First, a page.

The real question is what makes Judy Garland important. For the ghouls whose only interest lies in the schadenfreude of another famous career shipwrecked, Garland’s persona, like her music, may not signify much. That the gay liberation movement arose, precipitated by the Stonewall riots, out of the news of her death shows the opposite of a morbid interest: For the closeted gay men of that earlier generation, she had become a totem, not by wrecking herself, but by her repeated triumphant re-emergence from the wreckage. Neither A Star Is Born nor the 1961 Carnegie Hall concert finds her in a wrecked state. The will to preserve her memory, which has persisted for two generations, can hardly be attributed to a desire to shed *End of the Rainbow” brand of crocodile tears over her exit.
Yet about her artistic greatness, as easily accessible today on YouTube and iTunes as it was when The Wizard of Oz premiered in 1939, Quilter and Johnson have nothing to tell us. They busy themselves showing Deans (an ineffectual performance by Tom Pelphrey) as, alternately, a bully and an enabling sap, whose motives remain murky from start to finish. For contrast, they offer a sympathetic Scottish accompanist (sensitively played by Michael Cumpsty)—who’s gay, of course, but offers to marry Judy anyway in a lame attempt to rescue her from Deans.
But there was no rescuing her: The damage had been done long ago, in her adolescence, by MGM’s policy of working her to exhaustion for the sake of the box office. What makes Garland’s art memorable is the total directness and clarity with which she tackles each new song, each new scene, in the face of that impossible pressure—or, after her 1950 collapse and departure from MGM, while fighting off its continued aftershocks. She is a stage child, raised in vaudeville from infancy; when she sings, she does not inflict her griefs on her audience, any more than she conceals them. Her sorrows are presented in song, in her later recordings, with the same wide-eyed lucidity as her teenage imagination of the land over the rainbow.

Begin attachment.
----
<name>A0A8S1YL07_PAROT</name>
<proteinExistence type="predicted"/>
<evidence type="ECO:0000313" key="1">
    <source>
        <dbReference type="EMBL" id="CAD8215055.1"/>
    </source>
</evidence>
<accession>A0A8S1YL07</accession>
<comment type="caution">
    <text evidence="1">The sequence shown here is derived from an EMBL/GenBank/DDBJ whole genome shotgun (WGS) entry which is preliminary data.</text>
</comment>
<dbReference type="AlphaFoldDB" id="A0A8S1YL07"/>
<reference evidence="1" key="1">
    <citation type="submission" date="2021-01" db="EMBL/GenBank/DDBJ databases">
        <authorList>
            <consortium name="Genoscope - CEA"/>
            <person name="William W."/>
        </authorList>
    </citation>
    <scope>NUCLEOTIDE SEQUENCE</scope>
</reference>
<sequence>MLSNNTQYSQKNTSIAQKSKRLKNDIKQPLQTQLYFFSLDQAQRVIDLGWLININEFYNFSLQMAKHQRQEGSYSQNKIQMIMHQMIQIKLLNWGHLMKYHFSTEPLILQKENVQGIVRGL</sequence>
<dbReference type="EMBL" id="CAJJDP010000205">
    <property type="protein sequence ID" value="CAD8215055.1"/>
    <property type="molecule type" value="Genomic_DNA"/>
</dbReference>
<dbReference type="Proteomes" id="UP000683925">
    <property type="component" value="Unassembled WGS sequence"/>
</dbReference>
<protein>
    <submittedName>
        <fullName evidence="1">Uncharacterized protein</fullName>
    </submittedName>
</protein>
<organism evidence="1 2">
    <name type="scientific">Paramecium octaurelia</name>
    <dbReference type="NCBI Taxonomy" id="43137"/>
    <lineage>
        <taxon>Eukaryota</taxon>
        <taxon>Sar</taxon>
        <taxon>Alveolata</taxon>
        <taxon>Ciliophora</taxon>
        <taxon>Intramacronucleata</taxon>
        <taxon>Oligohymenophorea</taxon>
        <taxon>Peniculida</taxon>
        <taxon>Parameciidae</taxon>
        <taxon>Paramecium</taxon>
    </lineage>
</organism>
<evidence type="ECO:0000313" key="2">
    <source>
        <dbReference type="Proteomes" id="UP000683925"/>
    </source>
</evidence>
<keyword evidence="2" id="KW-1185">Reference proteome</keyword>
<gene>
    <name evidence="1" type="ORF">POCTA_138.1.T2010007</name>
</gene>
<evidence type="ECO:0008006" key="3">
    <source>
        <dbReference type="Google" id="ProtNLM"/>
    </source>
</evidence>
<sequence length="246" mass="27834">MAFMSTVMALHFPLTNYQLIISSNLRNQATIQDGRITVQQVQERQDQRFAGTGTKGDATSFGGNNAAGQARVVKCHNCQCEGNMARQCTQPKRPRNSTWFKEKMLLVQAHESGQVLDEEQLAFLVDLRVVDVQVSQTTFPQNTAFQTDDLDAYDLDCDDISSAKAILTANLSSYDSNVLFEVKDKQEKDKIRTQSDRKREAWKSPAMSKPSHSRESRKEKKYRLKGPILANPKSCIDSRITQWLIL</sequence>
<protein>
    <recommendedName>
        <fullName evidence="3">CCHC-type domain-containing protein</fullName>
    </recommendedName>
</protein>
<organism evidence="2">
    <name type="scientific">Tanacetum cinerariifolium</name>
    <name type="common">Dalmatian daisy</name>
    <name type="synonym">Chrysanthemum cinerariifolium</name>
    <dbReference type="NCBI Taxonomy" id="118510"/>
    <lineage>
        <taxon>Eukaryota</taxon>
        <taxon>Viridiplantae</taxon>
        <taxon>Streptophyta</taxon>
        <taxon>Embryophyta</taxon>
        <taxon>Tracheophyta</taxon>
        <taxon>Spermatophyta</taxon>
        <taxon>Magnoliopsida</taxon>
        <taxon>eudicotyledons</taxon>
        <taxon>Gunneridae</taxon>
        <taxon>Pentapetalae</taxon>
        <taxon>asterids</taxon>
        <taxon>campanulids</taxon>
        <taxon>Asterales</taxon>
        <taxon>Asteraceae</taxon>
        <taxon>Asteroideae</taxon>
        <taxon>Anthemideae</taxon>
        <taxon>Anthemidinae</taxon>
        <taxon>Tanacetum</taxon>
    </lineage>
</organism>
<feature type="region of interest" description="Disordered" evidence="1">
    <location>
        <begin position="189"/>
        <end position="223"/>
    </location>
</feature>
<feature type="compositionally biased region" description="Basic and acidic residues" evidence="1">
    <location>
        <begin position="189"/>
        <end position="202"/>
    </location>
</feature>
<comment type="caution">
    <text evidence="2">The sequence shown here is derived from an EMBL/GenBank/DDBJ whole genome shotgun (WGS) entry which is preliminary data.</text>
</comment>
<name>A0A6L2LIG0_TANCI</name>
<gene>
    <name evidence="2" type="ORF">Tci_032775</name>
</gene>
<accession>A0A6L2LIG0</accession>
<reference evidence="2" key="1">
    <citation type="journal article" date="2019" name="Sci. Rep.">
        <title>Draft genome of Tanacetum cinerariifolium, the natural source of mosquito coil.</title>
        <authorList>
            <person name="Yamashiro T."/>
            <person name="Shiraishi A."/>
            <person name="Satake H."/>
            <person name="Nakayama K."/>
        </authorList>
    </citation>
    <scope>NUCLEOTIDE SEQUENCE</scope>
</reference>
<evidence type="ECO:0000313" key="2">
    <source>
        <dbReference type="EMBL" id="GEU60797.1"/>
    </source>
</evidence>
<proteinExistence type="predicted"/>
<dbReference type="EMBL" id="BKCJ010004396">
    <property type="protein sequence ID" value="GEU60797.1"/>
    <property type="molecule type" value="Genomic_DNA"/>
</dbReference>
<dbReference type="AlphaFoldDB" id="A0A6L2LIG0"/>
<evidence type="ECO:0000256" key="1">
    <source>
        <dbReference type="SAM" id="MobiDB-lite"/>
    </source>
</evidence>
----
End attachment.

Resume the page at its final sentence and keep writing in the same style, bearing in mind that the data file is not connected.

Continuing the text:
You don’t have to be a gay male to be riveted by Garland’s art, nor does your admiration depend on how old you were when you first saw The Wizard of Oz. It’s purely a matter of admiring an artist who does something consummately well, with complete truthfulness. That she did it well, under painful circumstances which made the completion of every song a battle, should be a cue for deeper admiration, not for a half-snickering gawk at her final falling apart. As the best rebuke to the image of Judy proffered by End of the Rainbow, you can take what Aretha Franklin wrote about her, in the liner notes to a 1998 CD reissue of rare Garland recordings: “This woman was soul personified.” I don’t advise weighing what’s onstage at the Belasco against that sentence.